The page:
# Considering the Topology of a Special Open Set

I have been considering the set $$V = \{(x,y) \in \mathbb{R}^2 | 1+x^2+xy \neq 0\},$$ and I have proven earlier that this set is open. I want to prove the disconnectedness of this set, but I am having issues with this given my instructor's definition of a disconnected set.

Most definitions of a disconnected essentially boil down to the existence of two open sets $A,B \subset V$ such that $A \cap B = \emptyset, A \cup B = V, A \cap V \neq \emptyset, B \cap V \neq \emptyset .$ Under these conditions, it is pretty apparent that in our case, the sets $$A = \{(x,y) \in \mathbb{R}^2 | 1+x^2+xy < 0\}$$ and $$B = \{(x,y) \in \mathbb{R}^2 | 1+x^2+xy > 0\}$$ satisfy these conditions.

However, my instructor recently gave me the definition that a set $U$ is disconnected if there exists two disjoint open set $A$ and $B$ such that $U \subset A \cup B, U \cap A \neq \emptyset, U \cap B \neq \emptyset .$ Note that this case is slightly altered given the fact that $A \cup B$ must strictly contain $U$. Any recommendations on how to alter my current solution to satisfy this particular definition?

• It's difficult to obtain strict inclusion (as in $\subsetneq$) if you were to ask, for instance, about the connectedness of a whole topological space, not just a subset of one. What else would they contain? I don't think strict inclusion is meant. – Arthur May 31 '16 at 22:34
• If $V = A\cup B,$ then $V \subset A\cup B$ – Doug M May 31 '16 at 22:51
• The symbol $\subset$ doesn't always mean strict inclusion. Many authors use it for ordinary inclusion, and that's almost certainly what's intended here. – Jack Lee May 31 '16 at 23:20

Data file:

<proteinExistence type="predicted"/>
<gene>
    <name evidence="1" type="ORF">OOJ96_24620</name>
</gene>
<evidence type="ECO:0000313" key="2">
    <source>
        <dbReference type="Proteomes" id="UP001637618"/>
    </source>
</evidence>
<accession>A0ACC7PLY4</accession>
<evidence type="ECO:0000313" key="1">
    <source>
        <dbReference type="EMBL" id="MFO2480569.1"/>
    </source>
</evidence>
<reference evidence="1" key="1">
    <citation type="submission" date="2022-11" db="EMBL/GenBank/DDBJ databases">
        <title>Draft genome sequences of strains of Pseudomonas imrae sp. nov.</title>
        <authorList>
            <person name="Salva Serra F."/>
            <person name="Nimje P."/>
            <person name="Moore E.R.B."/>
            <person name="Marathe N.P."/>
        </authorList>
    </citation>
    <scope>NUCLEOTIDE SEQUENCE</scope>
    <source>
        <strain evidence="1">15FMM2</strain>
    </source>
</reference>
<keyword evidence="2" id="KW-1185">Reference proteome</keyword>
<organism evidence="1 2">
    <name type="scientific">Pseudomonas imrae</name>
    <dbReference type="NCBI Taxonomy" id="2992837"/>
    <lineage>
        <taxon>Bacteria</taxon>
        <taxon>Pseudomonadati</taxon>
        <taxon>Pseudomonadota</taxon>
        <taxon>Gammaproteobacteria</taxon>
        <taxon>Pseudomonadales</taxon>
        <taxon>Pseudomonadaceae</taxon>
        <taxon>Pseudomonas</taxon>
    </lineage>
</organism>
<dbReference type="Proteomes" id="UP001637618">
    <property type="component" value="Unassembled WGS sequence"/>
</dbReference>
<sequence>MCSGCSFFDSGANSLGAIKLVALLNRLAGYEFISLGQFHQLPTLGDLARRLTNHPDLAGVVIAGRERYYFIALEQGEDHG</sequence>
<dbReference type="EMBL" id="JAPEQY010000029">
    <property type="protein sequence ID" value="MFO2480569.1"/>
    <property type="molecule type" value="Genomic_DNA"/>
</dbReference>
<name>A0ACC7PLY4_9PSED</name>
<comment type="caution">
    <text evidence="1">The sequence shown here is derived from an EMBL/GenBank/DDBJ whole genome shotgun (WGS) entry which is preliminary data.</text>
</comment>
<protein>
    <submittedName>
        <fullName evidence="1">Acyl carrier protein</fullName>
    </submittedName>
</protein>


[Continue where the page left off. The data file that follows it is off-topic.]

Both definitions of disconnectedness are equivalent. If we have two disjoint nonempty open sets $A,B \subseteq V$ under the subspace topology such that $A \cup B = V$, then as Doug M pointed out in the comments, $V \subseteq A \cup B$. Further, since $A$ and $B$ are nonempty and are contained in $V$, we have $A \cap V \neq \emptyset$ and $V \cap B \neq \emptyset$.
Conversely, if there exist disjoint open sets $A$ and $B$ such that $V \subseteq A \cup B$, $V \cap A \neq \emptyset$, and $V \cap B \neq \emptyset$, then the sets $V \cap A$ and $V \cap B$ are open in the subspace topology, are disjoint, and $V= (V \cap A) \cup (V \cap B)$.
I should point out that the sets $A$ and $B$ in the first definition are only required to be open in the subspace topology. This is typically the result of connectedness being defined in terms of the ambient space $X$, and then defining it for subsets of $X$ using the subspace topology.